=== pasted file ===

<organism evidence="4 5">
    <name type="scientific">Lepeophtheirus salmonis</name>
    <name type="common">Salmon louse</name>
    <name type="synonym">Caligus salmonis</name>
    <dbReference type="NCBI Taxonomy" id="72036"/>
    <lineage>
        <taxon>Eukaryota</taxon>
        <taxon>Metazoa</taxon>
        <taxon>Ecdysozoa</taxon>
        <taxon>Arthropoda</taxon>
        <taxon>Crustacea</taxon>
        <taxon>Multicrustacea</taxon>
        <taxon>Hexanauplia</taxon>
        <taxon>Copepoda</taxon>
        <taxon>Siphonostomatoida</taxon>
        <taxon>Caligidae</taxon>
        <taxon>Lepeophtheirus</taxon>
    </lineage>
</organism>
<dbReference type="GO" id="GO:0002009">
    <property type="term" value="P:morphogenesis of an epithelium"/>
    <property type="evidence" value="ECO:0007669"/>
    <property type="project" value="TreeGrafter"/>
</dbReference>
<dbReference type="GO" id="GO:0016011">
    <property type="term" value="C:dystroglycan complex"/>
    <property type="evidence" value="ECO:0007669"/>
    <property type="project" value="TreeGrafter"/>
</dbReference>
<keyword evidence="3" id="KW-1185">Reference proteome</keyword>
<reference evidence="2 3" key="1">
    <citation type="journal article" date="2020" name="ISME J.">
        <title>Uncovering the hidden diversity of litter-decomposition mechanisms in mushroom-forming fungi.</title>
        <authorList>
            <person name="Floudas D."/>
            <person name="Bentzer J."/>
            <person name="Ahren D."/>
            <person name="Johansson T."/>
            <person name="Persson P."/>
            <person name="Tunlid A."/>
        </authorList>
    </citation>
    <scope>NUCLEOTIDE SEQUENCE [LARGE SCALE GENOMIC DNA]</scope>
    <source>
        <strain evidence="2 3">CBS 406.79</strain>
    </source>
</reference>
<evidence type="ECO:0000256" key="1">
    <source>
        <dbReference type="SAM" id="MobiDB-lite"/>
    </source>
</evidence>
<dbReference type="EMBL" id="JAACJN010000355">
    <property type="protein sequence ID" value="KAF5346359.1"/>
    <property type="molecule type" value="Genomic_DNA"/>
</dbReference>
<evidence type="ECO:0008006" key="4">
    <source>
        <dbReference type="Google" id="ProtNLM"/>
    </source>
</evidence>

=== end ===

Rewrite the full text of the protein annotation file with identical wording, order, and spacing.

<organism evidence="4 5">
    <name type="scientific">Lepeophtheirus salmonis</name>
    <name type="common">Salmon louse</name>
    <name type="synonym">Caligus salmonis</name>
    <dbReference type="NCBI Taxonomy" id="72036"/>
    <lineage>
        <taxon>Eukaryota</taxon>
        <taxon>Metazoa</taxon>
        <taxon>Ecdysozoa</taxon>
        <taxon>Arthropoda</taxon>
        <taxon>Crustacea</taxon>
        <taxon>Multicrustacea</taxon>
        <taxon>Hexanauplia</taxon>
        <taxon>Copepoda</taxon>
        <taxon>Siphonostomatoida</taxon>
        <taxon>Caligidae</taxon>
        <taxon>Lepeophtheirus</taxon>
    </lineage>
</organism>
<dbReference type="GO" id="GO:0002009">
    <property type="term" value="P:morphogenesis of an epithelium"/>
    <property type="evidence" value="ECO:0007669"/>
    <property type="project" value="TreeGrafter"/>
</dbReference>
<dbReference type="GO" id="GO:0016011">
    <property type="term" value="C:dystroglycan complex"/>
    <property type="evidence" value="ECO:0007669"/>
    <property type="project" value="TreeGrafter"/>
</dbReference>
<keyword evidence="3" id="KW-1185">Reference proteome</keyword>
<reference evidence="2 3" key="1">
    <citation type="journal article" date="2020" name="ISME J.">
        <title>Uncovering the hidden diversity of litter-decomposition mechanisms in mushroom-forming fungi.</title>
        <authorList>
            <person name="Floudas D."/>
            <person name="Bentzer J."/>
            <person name="Ahren D."/>
            <person name="Johansson T."/>
            <person name="Persson P."/>
            <person name="Tunlid A."/>
        </authorList>
    </citation>
    <scope>NUCLEOTIDE SEQUENCE [LARGE SCALE GENOMIC DNA]</scope>
    <source>
        <strain evidence="2 3">CBS 406.79</strain>
    </source>
</reference>
<evidence type="ECO:0000256" key="1">
    <source>
        <dbReference type="SAM" id="MobiDB-lite"/>
    </source>
</evidence>
<dbReference type="EMBL" id="JAACJN010000355">
    <property type="protein sequence ID" value="KAF5346359.1"/>
    <property type="molecule type" value="Genomic_DNA"/>
</dbReference>
<evidence type="ECO:0008006" key="4">
    <source>
        <dbReference type="Google" id="ProtNLM"/>
    </source>
</evidence>